Jared Cohen has a common refrain which is likely to crop up when you talk to him. “You can’t understand technology without understanding international relations, and you can’t understand international relations without understanding technology.”
As director of the think tank Google Ideas he’s co-authored a book with Eric Schmidt, for whom he is a formal advisor. Prior to that, Cohen was part of Hilary Clinton’s team at the US Department of State (he was the man who called Twitter and asked them not to shut down during the Iranian protests of 2009 that presaged the Arab Spring). So he’s rather well qualified to make this observation. In the course of his research he’s travelled to a checklist of ‘World’s Least Hospitable Places’ – Syrian, Libya, Afghanistan, North Korea – and come back with stories about the individuals living there who’s lives are made brighter by the advent of the internet and technology. Stories like the women in Pakistan whose faces, scarred by sulphuric acid because they had the gall to go to school, mark them out as targets on the street, but whose cellphones make it possible to engage in debate, conversation and even fall in love in a place where looks really don’t matter (the internet, in case you didn’t get it).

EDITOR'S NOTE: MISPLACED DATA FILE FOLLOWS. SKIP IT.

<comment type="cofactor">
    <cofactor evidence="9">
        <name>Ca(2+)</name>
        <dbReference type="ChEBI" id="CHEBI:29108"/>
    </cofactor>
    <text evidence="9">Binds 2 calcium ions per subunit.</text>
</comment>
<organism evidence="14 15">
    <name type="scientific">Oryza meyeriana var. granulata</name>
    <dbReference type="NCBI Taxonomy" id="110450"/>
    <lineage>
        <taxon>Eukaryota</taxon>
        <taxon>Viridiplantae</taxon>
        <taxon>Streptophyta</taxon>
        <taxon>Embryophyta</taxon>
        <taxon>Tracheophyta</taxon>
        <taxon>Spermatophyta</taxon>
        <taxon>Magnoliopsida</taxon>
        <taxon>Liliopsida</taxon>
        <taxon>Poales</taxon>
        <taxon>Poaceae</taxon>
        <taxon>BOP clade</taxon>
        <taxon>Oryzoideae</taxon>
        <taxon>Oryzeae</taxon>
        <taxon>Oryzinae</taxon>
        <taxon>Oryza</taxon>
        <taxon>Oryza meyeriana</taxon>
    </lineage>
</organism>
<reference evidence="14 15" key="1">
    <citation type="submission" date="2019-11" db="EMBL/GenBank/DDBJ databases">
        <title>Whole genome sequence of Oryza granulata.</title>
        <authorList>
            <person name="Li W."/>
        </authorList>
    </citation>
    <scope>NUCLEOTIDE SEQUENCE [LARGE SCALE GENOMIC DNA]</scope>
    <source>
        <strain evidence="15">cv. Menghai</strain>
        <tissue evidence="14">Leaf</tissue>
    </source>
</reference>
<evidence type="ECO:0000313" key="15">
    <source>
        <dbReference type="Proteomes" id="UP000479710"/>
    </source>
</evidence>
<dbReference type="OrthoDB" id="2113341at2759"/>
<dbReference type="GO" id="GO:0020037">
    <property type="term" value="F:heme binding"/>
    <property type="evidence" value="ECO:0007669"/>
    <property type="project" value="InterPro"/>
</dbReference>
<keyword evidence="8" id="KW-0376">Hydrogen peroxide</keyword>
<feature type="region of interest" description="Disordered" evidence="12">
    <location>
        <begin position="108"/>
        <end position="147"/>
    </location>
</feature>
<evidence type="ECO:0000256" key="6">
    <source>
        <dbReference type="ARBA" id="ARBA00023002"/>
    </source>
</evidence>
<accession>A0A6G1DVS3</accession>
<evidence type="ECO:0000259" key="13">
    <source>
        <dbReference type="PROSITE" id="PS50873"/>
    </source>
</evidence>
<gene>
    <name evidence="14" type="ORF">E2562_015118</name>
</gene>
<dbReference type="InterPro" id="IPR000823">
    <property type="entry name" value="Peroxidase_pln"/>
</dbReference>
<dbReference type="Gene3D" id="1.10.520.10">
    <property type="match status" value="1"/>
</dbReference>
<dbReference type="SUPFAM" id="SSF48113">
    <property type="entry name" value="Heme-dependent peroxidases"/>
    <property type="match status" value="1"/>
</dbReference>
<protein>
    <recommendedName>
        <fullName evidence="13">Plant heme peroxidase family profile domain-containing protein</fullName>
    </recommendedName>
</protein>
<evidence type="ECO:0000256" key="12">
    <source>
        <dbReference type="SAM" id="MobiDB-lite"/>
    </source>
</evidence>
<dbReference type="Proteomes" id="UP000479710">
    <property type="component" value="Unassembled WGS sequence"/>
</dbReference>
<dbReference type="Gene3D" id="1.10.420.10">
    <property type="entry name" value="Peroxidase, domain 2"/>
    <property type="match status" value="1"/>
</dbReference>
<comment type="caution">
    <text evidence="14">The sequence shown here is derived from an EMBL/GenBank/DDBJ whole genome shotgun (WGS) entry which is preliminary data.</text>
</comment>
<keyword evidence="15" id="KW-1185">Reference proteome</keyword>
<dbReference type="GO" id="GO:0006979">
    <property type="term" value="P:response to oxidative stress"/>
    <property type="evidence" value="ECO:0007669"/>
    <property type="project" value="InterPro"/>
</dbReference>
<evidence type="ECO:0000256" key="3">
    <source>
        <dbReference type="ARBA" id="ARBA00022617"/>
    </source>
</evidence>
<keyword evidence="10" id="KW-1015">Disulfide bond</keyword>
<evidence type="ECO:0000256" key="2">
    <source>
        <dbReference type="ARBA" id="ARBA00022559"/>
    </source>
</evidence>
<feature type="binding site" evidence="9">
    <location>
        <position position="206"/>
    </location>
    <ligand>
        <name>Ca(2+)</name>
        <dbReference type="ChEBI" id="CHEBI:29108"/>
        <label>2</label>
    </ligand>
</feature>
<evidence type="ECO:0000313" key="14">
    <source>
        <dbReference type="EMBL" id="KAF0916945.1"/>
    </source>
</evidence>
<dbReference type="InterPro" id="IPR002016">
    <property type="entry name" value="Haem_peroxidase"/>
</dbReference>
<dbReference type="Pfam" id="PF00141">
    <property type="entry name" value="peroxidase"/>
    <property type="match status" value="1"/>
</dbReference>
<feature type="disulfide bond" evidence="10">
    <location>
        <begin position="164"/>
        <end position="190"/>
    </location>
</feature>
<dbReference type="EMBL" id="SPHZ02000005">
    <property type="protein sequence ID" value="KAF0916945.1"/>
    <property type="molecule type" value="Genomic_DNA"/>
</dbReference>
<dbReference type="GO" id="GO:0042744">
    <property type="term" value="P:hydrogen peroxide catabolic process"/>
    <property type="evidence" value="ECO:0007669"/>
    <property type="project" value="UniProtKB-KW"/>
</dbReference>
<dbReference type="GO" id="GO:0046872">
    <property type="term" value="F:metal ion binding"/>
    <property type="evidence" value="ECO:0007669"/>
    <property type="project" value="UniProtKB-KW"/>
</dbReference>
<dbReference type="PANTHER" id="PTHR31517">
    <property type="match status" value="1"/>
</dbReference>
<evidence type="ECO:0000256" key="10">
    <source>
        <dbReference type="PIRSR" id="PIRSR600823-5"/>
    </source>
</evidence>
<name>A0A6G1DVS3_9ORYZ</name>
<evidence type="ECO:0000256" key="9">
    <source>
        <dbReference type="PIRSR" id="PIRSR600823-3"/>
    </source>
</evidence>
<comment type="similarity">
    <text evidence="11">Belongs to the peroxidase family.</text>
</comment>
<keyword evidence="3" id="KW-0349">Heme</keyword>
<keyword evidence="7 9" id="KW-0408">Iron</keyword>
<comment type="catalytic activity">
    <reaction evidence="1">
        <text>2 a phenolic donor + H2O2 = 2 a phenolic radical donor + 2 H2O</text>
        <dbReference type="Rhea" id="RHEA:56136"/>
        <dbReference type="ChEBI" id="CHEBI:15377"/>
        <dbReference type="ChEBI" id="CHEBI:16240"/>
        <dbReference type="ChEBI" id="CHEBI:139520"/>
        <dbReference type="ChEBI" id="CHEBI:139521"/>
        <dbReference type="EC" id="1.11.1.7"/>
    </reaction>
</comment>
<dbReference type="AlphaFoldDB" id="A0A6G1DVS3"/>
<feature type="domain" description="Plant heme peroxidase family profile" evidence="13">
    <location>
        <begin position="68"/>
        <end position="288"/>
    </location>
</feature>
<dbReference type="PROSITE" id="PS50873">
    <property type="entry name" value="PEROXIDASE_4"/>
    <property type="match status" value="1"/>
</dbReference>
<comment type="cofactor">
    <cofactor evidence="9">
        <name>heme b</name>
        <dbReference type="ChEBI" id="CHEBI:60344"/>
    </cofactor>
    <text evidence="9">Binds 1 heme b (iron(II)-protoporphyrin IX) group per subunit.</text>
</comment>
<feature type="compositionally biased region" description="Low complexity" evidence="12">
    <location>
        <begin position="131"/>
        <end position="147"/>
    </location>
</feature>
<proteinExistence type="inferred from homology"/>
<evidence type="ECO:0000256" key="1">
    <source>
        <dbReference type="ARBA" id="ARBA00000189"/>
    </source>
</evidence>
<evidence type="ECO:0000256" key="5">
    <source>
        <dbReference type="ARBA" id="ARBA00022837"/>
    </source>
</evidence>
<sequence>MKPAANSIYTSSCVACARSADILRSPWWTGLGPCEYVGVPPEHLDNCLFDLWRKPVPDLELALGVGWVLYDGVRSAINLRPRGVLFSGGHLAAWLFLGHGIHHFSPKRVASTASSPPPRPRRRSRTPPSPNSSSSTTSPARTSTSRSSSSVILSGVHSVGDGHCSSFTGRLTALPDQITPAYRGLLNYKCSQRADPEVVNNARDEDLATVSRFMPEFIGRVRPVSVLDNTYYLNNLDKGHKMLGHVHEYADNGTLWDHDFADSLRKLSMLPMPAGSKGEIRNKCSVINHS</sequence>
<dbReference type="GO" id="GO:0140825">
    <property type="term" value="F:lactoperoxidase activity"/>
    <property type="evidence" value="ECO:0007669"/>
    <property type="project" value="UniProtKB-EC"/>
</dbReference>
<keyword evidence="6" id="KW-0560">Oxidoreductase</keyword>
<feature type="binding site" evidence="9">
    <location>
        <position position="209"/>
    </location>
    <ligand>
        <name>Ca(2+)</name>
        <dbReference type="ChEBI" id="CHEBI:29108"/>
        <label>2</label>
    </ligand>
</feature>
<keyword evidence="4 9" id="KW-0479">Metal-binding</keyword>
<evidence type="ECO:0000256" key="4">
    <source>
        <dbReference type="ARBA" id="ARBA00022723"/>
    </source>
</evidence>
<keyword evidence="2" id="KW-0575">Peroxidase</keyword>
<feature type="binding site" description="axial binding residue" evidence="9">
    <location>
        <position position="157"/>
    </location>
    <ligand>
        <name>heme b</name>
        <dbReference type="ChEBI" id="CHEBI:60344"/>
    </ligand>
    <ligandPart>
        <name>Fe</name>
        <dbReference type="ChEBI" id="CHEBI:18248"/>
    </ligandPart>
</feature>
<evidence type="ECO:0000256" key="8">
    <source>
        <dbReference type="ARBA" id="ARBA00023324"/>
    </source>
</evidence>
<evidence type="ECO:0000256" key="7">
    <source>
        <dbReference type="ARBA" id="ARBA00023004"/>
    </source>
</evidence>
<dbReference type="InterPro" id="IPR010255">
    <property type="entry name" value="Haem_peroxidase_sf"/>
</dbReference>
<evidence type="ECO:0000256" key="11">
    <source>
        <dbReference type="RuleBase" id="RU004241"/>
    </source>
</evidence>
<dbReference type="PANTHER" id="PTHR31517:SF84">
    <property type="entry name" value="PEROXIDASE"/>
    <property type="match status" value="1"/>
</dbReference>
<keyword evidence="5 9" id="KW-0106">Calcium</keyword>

So when we heard Cohen was in Johannesburg for the My World of Tomorrow conference this week to talk about innovation and what it means for the next five billion people coming online, we had to sieze the opportunity to talk to him.
In this episode of the htxt.africast, we ask Cohen about why he thinks Africa is the most exciting and entreprenerial place to be involved in technology right now, and what responsibilities companies like Google have when it comes to protecting new users’ privacy online. We also ask him what dangers there are in Africans becoming reliant on big American tech companies who employ few people and pay even less tax over here.
And in return, Cohen tells us stories of brave people who are willing to their own lives and those of their families for access to information through a cellphone in North Korea, and the extraordinary ‘digital martyrs’ in the democratic movement in Syria.
Curious? Listen to the whole interview here.